Hurricane Sandy proves cash is still king in emergencies
The widespread and ongoing power outages caused by Hurricane Sandy not only left millions of people in the dark but reminded many of us of how useful it can be to have some good, old-fashioned cash on hand for an emergency.
Many ATMs in Sandy’s path were rendered useless by the storm. Those that remained in operation often had long lines, and some reportedly ran out of cash. Credit and debit cards weren’t of much use either, dependent as they are on electronic store terminals.
So, before the next big storm, it may make sense to round up a little extra cash. Some advice from our money experts:
- If you want to conceal cash in a safe place at home, it’s easy enough to make one. For example, put a roll of bills into an empty food can and stow it deep in your pantry or hollow out that copy of “Moby Dick” you know you’ll never read anyhow. Burglars have seen it all, of course, but they’re usually in too big a hurry to check every book or canned good you own. If you’re not the do-it-yourself type, you can buy similar items, such as wall clocks with secret compartments and Pringles tubes with fake bottoms.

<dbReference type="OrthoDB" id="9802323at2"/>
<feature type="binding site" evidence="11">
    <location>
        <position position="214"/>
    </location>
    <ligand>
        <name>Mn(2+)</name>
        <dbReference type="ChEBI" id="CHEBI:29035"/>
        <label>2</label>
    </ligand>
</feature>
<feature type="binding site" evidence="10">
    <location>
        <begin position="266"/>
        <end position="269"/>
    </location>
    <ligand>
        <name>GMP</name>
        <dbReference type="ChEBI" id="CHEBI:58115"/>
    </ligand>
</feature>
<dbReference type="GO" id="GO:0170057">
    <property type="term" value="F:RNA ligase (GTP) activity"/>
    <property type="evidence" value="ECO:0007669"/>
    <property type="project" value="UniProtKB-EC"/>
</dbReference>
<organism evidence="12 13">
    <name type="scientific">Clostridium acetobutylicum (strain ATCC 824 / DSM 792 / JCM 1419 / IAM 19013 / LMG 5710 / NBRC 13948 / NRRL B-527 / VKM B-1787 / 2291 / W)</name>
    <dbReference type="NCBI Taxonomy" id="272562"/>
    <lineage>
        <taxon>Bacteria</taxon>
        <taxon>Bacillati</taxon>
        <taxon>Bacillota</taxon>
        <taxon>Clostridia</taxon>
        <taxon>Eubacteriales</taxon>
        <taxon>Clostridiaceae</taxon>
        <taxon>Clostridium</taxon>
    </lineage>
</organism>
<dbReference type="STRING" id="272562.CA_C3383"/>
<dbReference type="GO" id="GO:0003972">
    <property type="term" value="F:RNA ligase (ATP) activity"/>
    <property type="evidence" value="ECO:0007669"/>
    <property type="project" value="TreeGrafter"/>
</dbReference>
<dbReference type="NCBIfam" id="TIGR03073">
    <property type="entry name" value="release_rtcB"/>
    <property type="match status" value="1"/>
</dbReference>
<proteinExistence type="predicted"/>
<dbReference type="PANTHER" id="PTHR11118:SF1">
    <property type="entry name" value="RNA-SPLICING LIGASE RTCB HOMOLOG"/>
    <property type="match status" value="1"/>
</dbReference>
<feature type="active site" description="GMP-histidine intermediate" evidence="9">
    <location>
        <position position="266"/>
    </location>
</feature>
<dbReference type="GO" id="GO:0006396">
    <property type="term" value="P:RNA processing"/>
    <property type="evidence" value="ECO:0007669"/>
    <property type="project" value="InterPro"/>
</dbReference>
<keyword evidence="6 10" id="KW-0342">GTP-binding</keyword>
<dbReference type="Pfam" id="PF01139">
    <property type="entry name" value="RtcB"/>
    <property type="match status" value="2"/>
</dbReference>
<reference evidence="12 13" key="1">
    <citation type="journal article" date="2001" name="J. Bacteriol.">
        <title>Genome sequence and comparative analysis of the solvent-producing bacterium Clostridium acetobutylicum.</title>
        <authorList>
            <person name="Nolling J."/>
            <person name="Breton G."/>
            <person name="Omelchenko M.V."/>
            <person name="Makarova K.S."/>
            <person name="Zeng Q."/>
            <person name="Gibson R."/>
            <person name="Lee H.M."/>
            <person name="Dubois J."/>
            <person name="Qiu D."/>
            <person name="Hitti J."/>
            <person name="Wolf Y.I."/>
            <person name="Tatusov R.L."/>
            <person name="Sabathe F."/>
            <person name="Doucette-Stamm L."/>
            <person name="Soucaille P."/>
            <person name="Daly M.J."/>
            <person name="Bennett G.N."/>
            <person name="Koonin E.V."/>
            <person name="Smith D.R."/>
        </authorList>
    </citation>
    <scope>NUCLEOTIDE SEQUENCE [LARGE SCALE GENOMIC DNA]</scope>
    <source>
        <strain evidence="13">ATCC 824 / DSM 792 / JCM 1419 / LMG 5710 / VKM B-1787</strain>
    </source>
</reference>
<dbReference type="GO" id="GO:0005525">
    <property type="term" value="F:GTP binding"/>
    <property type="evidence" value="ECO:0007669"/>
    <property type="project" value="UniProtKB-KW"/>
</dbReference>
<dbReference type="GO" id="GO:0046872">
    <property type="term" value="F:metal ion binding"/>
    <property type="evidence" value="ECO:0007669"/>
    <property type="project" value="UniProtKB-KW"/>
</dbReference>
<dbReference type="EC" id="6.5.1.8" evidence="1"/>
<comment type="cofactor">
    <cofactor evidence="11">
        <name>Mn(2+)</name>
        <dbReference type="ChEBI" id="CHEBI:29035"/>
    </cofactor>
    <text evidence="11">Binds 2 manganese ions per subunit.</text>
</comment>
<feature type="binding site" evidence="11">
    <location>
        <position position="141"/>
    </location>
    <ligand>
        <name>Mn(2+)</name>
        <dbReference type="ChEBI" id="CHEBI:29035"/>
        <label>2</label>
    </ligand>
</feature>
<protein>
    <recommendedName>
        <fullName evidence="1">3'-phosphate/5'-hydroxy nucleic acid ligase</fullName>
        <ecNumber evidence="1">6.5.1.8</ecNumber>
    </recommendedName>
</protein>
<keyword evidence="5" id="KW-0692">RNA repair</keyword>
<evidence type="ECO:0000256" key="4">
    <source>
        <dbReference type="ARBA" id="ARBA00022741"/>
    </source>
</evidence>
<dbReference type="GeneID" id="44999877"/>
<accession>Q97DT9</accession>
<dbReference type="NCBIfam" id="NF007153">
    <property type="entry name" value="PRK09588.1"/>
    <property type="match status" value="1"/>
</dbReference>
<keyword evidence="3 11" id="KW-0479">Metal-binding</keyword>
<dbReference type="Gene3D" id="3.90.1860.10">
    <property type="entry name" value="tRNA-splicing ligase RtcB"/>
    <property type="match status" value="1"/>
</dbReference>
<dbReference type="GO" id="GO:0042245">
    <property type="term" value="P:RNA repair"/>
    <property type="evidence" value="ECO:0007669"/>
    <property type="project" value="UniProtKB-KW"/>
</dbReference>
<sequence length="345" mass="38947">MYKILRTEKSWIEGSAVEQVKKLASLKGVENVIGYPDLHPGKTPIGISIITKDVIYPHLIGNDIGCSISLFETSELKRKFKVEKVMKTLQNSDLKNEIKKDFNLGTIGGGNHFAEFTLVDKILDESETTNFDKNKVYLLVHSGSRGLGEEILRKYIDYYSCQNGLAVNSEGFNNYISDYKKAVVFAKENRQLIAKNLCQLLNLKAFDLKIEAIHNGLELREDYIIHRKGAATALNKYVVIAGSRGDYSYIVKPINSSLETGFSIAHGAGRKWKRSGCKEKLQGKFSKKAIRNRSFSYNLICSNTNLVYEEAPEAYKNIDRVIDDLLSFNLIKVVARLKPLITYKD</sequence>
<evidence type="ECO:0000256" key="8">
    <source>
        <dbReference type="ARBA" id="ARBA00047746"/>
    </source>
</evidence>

- Consider a home safe. Safes are designed to protect their contents from fire, burglary, water, or some combination of those perils. So your first step is to decide what risks you’re most concerned about. You can find safes at retailers such as Costco, Home Depot, Lowe’s, Sears, and Target, as well at specialty stores and online. Expect to pay $50 for a small chest suitable for stowing cash or $100 and up for a safe large enough to accommodate other valuables and important documents. Consumer Reports doesn’t test them, but our Money Adviser newsletter has published a guide to choosing and using a home safe.
- Finally, and obvious as it seems, if you hide money around the house, try not to forget where you put it.